[Proposal] GR14 Round Structure & Grants Eligibility Update

I think you missed my point. The point I’m making is that in the original paper, the curation function was supposed to be handled by the individual donations from the community. That was the mechanism that was meant to curate “good” projects from “bad.”

There was an acknowledgement in that paper that there was a Sybil problem, but there was no mention of a gatekeeper (that I remember). I’m talking about the gatekeeping function.

There are well-established methods to do gatekeeping in a non-smart-contract (i.e. human-in-the-loop) world. Those methods are called KYC.

This is exactly why I think building a decentralized grant curation infrastructure is so important. This is the outcome we will get from a combination of grants 2.0 components and FDD research.

First, by connecting Ethelo to scale our grant reviews we are NOT trying to say Ethelo is the future tool. To date, we have spent $4k on the integration which Ethelo has spent more $$$ and time in building for us. What it does do is allow us to open up reviews to be done by anyone. However, we choose how to weight those reviews. For GR14, we will only consider the trusted reviewers for production use, and we will verify the results with the previous method.

At the same time, we want to know how we could make the criteria validation decentralized and permissionless. Gitcoin Passport will allow us to give review stamps and model a use case that is outside of simply sybil defense (but also is an AMAZINGLY HIGH QUALITY sybil signal!)

That is why this work was done last season: GIA Rewards OKR Report

This season as we gather data from the live Ethelo experiment, we will run the data through the simulations built off the research above. You can see the simulation software here: https://github.com/dRewardsSystem/Rewards

This will allow us to find mathematic proofs and kill assumptions/falsify hypothesis about the system. Then through a proper research, hypothesis, experiment, development cycle, we would hope to be able to provide decentralized and permission-less grant reviewing that uses inter-subjective consensus to ANY community that wants to use it with the launch of Grants 2.0.

If we don’t fund building this and simply use delegated authority ourselves, the odds of another ecosystem building this are slim to none, but the work is almost done!

The benefit is analgous to a distributed ledger over a database. It is triple entry accounting that fundamentally changes the game theory. Because users get incentivized to review one grant against one criteria that is randomly selected at a time, and that criteria and grant is filtered to the total set of criteria for any community-curated ecosystem, it makes the optimal strategy provide trusted outcomes. It also is much cheaper to defend than to attack.

Another really cool benefit that helps push the legitimacy flywheel is that anyone who has a Gitcoin Passport could then participate and get paid for doing reviews, which then incentivizes passport adoption.

The output of the grants 2.0 project registry flyweel and the output of the anti-sybil flywheel have a positive feedback loop supporting each other via utility use cases for GTC! This is an exponential form of the Jet Engine effect @owocki has talked about.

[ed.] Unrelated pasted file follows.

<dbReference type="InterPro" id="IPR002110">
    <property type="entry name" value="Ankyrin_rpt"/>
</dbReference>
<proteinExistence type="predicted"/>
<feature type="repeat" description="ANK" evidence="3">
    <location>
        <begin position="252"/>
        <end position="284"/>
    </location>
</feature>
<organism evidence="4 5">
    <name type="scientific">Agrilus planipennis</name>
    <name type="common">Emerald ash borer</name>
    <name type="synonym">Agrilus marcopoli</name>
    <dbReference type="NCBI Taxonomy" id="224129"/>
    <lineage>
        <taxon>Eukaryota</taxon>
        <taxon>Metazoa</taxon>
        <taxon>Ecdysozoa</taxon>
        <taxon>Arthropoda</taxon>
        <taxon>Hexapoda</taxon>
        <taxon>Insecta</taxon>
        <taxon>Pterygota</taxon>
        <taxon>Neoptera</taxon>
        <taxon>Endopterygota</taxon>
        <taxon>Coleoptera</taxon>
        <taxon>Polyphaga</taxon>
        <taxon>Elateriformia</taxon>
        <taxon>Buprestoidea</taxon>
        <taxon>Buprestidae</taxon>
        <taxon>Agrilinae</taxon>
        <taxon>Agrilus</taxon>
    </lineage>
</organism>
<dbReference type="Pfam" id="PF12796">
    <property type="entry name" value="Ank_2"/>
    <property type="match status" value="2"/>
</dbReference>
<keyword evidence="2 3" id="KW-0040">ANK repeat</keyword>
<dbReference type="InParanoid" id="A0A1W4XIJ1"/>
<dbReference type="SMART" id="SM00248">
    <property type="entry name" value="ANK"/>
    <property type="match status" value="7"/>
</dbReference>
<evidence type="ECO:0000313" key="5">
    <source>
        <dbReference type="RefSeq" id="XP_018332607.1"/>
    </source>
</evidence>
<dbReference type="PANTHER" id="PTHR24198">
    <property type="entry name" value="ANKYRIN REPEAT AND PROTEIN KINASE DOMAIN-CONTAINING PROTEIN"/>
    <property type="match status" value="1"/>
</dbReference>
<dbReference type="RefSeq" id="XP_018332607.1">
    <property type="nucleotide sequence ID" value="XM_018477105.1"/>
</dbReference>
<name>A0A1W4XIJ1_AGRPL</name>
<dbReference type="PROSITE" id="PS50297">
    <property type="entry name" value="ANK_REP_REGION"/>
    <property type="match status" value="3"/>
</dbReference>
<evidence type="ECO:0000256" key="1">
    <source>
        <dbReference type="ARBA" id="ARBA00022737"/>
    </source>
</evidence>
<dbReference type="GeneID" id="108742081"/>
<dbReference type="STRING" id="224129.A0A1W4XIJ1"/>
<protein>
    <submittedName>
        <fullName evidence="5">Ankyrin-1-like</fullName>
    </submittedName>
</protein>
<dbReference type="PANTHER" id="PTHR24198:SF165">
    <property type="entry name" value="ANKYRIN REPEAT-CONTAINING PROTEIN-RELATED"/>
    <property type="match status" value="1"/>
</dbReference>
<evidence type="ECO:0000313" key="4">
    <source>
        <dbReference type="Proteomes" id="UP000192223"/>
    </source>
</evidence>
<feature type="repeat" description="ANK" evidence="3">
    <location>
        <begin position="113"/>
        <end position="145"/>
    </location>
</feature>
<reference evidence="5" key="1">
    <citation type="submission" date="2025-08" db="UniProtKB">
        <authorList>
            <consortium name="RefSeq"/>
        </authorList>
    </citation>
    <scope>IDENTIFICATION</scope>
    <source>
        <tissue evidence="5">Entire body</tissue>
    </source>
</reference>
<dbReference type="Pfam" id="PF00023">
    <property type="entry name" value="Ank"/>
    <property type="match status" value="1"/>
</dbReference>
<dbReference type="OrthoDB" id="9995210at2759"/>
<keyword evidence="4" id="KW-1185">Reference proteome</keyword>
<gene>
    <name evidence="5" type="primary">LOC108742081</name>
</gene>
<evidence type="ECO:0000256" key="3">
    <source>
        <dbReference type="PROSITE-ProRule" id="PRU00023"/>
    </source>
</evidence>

Ah, I see what you mean, my apologies for the misunderstanding. Yeah, I do agree in an ideal world, no manual curation would be needed at all, and the QF mechanism itself would naturally provide the curation. This community curation is part of the appeal for protocols to run ecosystem rounds, instead of or in addition to their traditional grant programs (even with the manual curation, it’s much more community-oriented).

In practice though I don’t think it’s realistic, at least right now.

One example of why: it’s not uncommon to find 100% fraudulent grants that are impersonating a legit project, but created by someone totally unrelated to that project. It’s tough for the community to verify (much less get every individual to do their due diligence), and often the project’s real owners don’t find out about the fake grant until much later.

Another example is quid pro quo. Any project could open a grant and tell their community “hey all donors will get an airdrop” or “we’re raising our seed token round via Gitcoin Grants” and incentivize tons of donations that way. Sure, a lot of the community might protest and raise concerns, but if the only curation method is donations, that grant will still take home a huge undeserved portion of the matching funds.

And at the end of the day, we probably can’t have a truly open QF protocol curated only via donations until there is a real decentralized identity system widely adopted that is rock solid (and that could take 5? 10? 20+ years?). Plus much better decentralized arbitration systems.

I definitely agree with the spirit of your opinion on this, and would like to see us move progressively towards that vision, but realistically it’s a long way out


On the topic of decentralized curation and arbitration, has there been discussion of using Kleros or Kleros Curate as a solution? Kleros has been used for the approval of bounties and grants for years now, and can be a very viable solution for decentralizing the gatekeeping of eligibility for grant pools (an important feature to have as mentioned by @lefterisjp).
Kleros also has the ability to be incredibly generate purpose and comprehensive in the things that should be checked for, utilizing the judgment of a decentralized jury to complement the current usage of decentralized ID systems like Proof-of-Humanity (@connor) to prevent malicious projects from draining the pools.

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Totally understand. Thanks for responding. I think what you say above is true. I guess I’m saying, “Let’s get started…”

It’s all good though. Cheers.